Can I save the planet and still make money?
Environmental, Social and Governance (ESG) investing has been around for a while but is now gaining traction as an approach to the choice of investments.
Socially conscious investors, and that means more and more of us, are looking to invest in companies which don’t just provide good financial returns but whose values align with their own. Matters to scrutinise include:
- Environment: Does the company use toxic chemicals in its manufacturing processes. How is it reducing its carbon footprint? How is it reducing energy use and husbanding scarce resources?
- Social: What is the business doing to foster equity, diversity and inclusion? How is it ensuring that its ethical values are reflected in its supply chain?
- Governance: How does the company’s leadership deal with executive pay? How diverse is its leadership? How does the company interact with its stakeholders?
Although millennials are driving the trend towards ESG investing, the desire to invest according to values is spreading across the generations. According to the Prudential’s Family Wealth Unlocked report, 61% of those surveyed said they cared more about the environment and sustainability than before the pandemic. 60% of millennials, 44% of Gen-X and 35% of Baby Boomers confirmed that the pandemic has increased their appetite for sustainable investment. 39% are planning to increase the amount of their ESG investment in the next five years. These are big numbers and indicate that ESG investing is, or is certainly becoming, mainstream.
But do you have to sacrifice returns in order to invest ethically? Not necessarily. There is an increasing body of evidence that, in the longer term, companies that take ESG seriously may outperform their non-ESG rivals.
In many cases, investment in companies which score well on ESG criteria can also be justified on financial grounds, and it is the very fact of their approach to ESG factors which improves the company’s long term sustainability and performance profile. Financial and moral considerations are likely to become more closely aligned.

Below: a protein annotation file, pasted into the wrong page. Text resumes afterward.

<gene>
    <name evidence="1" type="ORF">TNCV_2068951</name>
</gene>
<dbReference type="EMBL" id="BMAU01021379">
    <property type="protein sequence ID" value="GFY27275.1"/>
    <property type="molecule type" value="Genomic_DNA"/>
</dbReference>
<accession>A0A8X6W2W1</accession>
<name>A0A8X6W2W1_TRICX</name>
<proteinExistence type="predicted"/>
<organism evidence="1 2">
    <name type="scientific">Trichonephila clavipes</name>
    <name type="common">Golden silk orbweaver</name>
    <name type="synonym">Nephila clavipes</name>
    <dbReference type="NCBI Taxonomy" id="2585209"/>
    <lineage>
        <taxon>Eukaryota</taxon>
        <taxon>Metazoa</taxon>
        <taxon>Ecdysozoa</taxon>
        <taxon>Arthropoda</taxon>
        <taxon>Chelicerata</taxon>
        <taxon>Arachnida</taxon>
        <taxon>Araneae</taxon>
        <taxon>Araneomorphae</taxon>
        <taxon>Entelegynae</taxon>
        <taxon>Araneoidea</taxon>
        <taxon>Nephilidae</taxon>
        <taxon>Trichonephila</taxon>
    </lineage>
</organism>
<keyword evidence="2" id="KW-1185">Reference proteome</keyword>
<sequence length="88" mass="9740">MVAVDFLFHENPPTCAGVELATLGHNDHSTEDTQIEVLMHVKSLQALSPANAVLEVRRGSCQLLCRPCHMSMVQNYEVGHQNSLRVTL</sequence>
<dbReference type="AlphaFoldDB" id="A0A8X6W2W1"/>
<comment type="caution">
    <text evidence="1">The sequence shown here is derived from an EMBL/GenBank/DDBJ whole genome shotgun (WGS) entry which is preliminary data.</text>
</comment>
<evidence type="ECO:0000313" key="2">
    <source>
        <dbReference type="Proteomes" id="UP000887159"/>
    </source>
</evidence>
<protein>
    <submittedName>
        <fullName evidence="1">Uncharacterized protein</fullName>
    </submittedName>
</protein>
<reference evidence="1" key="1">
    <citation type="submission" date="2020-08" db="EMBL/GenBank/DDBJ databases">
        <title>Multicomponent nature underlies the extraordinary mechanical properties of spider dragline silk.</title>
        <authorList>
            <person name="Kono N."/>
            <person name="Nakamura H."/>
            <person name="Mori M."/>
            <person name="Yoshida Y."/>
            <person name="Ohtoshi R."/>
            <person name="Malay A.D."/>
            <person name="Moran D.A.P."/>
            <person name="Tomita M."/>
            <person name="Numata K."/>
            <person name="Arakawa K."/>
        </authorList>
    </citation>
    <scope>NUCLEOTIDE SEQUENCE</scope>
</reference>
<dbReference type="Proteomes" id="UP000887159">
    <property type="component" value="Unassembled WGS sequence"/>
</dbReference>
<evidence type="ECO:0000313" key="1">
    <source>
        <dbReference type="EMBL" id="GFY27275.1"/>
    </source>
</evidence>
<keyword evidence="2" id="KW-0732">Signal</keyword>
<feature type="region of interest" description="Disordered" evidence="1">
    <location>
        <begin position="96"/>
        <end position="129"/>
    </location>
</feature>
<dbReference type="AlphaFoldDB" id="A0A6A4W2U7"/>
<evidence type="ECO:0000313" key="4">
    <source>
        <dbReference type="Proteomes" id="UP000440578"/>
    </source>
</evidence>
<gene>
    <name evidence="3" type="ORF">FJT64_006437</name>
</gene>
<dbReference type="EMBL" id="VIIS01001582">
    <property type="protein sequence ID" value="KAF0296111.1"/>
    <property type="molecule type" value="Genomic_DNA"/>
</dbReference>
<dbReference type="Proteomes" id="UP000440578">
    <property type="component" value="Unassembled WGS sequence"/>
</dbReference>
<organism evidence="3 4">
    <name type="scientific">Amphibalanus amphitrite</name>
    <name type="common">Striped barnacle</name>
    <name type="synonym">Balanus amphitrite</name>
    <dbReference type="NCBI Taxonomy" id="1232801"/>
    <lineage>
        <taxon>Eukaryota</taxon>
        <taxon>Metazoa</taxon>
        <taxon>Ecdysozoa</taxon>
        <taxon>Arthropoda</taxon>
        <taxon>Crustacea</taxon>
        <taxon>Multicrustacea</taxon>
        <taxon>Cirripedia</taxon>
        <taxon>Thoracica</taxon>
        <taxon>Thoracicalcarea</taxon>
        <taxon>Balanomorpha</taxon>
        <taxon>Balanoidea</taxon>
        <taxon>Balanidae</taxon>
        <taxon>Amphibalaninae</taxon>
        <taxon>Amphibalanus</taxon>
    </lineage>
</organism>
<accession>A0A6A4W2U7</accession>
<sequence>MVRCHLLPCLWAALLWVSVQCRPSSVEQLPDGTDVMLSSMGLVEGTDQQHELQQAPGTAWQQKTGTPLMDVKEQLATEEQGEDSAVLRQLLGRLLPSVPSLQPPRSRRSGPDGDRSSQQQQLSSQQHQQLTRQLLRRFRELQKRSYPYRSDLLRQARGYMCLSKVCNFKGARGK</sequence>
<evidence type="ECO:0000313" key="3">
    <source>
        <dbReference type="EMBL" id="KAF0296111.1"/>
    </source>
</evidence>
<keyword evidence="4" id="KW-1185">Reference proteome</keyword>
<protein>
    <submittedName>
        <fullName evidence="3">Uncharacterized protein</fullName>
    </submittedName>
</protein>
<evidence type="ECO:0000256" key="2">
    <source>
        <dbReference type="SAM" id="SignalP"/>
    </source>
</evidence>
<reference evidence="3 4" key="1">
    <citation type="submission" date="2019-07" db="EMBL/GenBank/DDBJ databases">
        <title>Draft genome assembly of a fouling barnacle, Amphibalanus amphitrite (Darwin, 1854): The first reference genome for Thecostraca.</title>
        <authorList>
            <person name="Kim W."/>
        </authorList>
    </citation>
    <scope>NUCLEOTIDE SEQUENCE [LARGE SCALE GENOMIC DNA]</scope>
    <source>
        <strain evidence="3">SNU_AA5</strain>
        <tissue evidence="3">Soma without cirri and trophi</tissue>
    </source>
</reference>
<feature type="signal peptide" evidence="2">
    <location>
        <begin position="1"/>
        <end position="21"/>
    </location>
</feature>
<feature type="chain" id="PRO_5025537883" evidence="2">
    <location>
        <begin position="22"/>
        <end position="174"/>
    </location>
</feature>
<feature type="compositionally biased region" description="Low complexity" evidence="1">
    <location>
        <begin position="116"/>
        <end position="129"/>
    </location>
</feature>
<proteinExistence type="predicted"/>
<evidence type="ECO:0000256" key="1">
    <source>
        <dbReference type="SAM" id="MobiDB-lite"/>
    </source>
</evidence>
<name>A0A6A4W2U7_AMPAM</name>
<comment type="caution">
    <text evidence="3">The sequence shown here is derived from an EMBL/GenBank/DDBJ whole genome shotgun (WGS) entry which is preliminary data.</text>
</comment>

For example, a company that uses vast amounts of energy will be exposed to rising energy costs and a company whose processes pollute the environment will be affected by potentially expensive changes to regulation and tax, potential environmental liabilities and reputational damage. A company that looks after its workforce may have higher productivity and enhanced brand value and reputation. A well-run company with transparent oversight and disclosure and proportionate executive pay is likely to be more successful and have a more stable share price.
And what about your family trusts?
Does the law allow trustees to take ethical considerations into account when making investment decisions?
Trustees have an overriding fiduciary duty to act in the best interests of all the beneficiaries and case law makes it clear that ‘best interests’ normally means financial interests so that the ‘paramount duty of the trustees is to provide the greatest financial benefit for the present and future beneficiaries whilst having regards to risk’.
The recent High Court case of Butler-Sloss v Charity Commission provided helpful guidance on ESG investing to charity trustees, and indeed all trustees. In that case the court held that charity trustees had exercised their investment powers properly and lawfully where they had adopted an investment policy which imposed strict environmental criteria on proposed investments which greatly limited their potential investments, but had balanced that against the possible financial detriment that the policy might cause. It was important that the investment policy set out the financial returns that they were to aim for and that the portfolio performance would be tested regularly against recognised benchmarks to ensure that appropriate returns were being achieved.
On the other hand, as we have seen, there is increasing recognition that ESG factors are relevant to the future success, or failure, of a company,
The take home message is that it is becoming increasingly clear that ESG considerations feed directly into investment performance and trustees and investment managers can, and perhaps should, be taking this into account.